Women in tech have always faced greater challenges than their male counterparts in establishing themselves in the industry. They’ve already made a number of changes to the system, including graduating from prestigious institutions, mastering code and even becoming more assertive. Yet, the industry still favors men for promotions.
Only 52 women out of every 100 men ever achieve career success
Gender bias and discrimination have long been barriers for women to achieve career growth, especially in a male-dominated industry like tech. Despite developments in society, a report shows that only 52 women for every 100 men are ever promoted to manager.
Although an increasing number of companies are implementing anti-discrimination policies, there are still a number of employers where gender bias is still common, just in more subtle forms. Unfortunately, research suggests that while gender discrimination has grown less obvious, it has become more harmful and harder to address.
Subtle forms of gender discrimination
In order to fight for their rights and promotion, it is important for employees to be able to recognize these behaviors, especially now that they are more subtle.
Among the silent battles women face at work are:
- Receiving unequal treatment: Women report receiving various forms of unequal treatment including lower wages, being ignored in meetings or receiving assignments to less challenging work.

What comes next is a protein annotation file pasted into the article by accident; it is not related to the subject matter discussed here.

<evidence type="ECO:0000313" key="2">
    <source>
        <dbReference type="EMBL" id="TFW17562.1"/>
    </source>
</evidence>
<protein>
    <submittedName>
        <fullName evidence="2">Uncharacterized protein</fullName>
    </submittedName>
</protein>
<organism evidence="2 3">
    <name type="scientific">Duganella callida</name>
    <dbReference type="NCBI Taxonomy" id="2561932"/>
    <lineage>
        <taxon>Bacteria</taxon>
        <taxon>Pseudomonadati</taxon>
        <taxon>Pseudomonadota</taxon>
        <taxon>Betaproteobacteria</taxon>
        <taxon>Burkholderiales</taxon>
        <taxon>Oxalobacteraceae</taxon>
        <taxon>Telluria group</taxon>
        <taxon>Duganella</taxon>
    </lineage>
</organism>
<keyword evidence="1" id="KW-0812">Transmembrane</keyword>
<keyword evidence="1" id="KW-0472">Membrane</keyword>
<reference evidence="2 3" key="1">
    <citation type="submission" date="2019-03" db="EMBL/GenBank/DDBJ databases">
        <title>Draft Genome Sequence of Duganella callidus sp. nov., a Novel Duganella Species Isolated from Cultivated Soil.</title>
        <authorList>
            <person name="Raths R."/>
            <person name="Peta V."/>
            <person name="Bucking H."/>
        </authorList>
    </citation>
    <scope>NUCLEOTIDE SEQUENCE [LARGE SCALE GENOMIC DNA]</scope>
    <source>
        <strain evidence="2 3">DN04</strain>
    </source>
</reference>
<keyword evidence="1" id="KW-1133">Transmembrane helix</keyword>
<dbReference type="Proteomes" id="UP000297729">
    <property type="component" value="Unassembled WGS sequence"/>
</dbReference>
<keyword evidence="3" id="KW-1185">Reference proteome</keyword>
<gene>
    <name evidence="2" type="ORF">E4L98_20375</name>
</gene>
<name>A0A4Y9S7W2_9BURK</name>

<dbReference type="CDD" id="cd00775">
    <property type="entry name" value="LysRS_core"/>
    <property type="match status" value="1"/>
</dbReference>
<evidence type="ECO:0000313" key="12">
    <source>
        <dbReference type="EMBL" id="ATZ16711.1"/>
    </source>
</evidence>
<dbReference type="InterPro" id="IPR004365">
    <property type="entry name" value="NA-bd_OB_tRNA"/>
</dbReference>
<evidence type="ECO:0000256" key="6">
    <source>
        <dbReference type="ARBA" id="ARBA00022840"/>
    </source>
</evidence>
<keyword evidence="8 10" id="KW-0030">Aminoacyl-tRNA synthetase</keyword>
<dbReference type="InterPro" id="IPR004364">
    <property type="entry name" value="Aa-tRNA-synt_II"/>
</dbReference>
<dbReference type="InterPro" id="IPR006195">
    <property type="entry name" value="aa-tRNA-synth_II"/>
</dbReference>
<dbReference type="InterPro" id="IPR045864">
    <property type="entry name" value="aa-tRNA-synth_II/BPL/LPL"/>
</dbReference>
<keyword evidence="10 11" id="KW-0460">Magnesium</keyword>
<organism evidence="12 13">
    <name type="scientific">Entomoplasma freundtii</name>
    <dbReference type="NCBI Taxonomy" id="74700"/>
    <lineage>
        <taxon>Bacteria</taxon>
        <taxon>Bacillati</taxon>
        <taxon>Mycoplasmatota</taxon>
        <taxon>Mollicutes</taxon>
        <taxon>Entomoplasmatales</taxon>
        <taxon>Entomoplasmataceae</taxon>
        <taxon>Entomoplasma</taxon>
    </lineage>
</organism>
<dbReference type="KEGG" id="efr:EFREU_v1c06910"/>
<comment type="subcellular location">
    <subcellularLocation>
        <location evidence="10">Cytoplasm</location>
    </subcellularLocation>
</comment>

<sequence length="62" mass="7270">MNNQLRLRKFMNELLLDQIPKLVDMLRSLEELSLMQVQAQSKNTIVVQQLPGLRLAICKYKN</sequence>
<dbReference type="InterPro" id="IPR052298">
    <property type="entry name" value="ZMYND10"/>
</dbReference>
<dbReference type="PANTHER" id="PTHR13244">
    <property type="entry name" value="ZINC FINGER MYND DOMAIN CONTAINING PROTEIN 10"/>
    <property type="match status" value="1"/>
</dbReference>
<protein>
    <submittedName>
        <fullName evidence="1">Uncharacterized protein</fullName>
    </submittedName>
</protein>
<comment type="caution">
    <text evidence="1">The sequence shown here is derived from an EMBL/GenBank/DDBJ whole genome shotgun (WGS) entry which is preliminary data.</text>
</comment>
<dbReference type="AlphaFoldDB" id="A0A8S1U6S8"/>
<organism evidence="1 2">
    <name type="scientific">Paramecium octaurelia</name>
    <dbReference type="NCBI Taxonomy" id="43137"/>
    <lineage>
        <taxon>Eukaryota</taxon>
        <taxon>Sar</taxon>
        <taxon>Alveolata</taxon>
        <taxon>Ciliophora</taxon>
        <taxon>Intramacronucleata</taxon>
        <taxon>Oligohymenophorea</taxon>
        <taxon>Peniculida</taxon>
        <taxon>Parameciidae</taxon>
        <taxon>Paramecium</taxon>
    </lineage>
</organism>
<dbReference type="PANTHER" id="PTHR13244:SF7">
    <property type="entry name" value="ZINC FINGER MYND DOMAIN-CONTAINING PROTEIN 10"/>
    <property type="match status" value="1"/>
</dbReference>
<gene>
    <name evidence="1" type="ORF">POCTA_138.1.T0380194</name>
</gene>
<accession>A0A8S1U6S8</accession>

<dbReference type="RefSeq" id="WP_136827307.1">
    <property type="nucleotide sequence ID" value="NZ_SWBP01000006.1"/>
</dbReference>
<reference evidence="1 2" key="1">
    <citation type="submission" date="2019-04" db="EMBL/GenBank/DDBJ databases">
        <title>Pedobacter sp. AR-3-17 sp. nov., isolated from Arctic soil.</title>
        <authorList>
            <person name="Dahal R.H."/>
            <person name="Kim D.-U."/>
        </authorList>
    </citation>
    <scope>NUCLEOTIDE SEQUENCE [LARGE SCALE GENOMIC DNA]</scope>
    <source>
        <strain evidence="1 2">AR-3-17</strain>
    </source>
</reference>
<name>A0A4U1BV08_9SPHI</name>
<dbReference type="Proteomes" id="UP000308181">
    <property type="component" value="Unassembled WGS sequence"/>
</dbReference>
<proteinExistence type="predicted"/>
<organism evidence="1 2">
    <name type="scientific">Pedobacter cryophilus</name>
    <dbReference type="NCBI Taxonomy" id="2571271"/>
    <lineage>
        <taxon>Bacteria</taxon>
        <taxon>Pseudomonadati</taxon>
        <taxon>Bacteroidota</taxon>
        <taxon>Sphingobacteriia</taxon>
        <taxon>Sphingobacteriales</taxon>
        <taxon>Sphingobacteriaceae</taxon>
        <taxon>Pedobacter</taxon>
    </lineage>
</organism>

- Being excluded: Networking and professional advancement sometimes hinge on attending important social events and meetings. Still, women experience being left out of lunches, activities or other crucial events.
- Experiencing microaggressions: These are hostile or offensive actions and behaviors aimed at a specific group of people, such as women. However, it is not always intentional or crude. Some examples of this behavior include men who use sexist language, congratulate women for having skills and knowledge they believe are only for men or expect their female coworkers to conform to traditional gender roles.
What can be done?
An employee who has been denied promotion may be able to look into their personnel file and determine if their performance was a factor in the rejection. If they believe that prejudice played a role, they have the option to lodge a complaint with the relevant government agency. With sufficient proof, they might be able to sue their employer for discrimination.
Women should be able to go to work without fear of harassment or discrimination. Nevertheless, overcoming prejudice in a hostile work environment will not be an easy task. Workers can better prepare themselves for this fight if they are aware of their right to report discrimination and their legal protections against retaliation.